Take Out Federal Loans
The first step for any prospective college student should be to fill out the Free Application for Federal Student Aid . This will determine how much aid your child will get in a variety of forms, including grants and federal loans.
But if your child is considered a dependent, you will be responsible for completing a portion of the FAFSA form you will need to provide your income, assets and other financial information. This will open up the possibility of a Parent PLUS Loan, although that doesnt mean you are obligated to take out a Parent PLUS Loan, just that its an option.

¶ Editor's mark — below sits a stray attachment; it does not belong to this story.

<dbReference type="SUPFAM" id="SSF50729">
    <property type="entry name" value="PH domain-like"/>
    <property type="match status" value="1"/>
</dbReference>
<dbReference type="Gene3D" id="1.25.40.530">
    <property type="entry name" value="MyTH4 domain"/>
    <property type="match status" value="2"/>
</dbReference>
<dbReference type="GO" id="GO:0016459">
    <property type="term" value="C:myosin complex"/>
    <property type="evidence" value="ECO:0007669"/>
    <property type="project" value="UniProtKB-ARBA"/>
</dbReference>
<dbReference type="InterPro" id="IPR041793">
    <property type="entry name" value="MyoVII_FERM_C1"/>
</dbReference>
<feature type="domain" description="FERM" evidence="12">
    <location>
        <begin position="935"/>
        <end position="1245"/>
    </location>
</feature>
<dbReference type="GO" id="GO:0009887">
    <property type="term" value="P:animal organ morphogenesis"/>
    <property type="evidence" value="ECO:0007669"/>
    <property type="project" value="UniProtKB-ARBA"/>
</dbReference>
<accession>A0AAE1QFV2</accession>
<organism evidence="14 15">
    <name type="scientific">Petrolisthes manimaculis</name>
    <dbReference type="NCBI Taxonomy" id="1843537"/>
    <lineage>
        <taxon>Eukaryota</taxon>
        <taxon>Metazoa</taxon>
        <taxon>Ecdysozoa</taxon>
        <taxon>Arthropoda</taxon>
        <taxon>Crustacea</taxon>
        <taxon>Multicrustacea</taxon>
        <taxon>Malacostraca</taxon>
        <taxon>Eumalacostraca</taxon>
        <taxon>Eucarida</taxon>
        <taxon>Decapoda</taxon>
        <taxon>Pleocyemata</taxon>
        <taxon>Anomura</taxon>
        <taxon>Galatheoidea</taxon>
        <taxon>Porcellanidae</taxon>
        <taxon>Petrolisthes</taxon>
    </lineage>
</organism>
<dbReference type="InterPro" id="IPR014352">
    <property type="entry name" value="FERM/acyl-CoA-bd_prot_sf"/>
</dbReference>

A credit check is completed for this type of loan, so you cant have an adverse credit history. You can borrow up to the total cost of tuition, minus any other financial aid, and will always have a fixed interest rate since the loan is issued by the government.
Unlike other federal loans, Parent PLUS Loans are provided in the parents name, and its your responsibility to pay it back as soon as its fully disbursed.
How to get a federal loan
Your child can go ahead and do the work of filling out the FAFSA, and you can input your information. Once that is done, you can sign in to StudentLoans.gov to request a PLUS loan and then follow the instructions, which will depend on the school. Then, if you are eligible, you will have to sign a Master Promissory Note agreeing to the loan terms.
Help Your Child Find Specialized Scholarships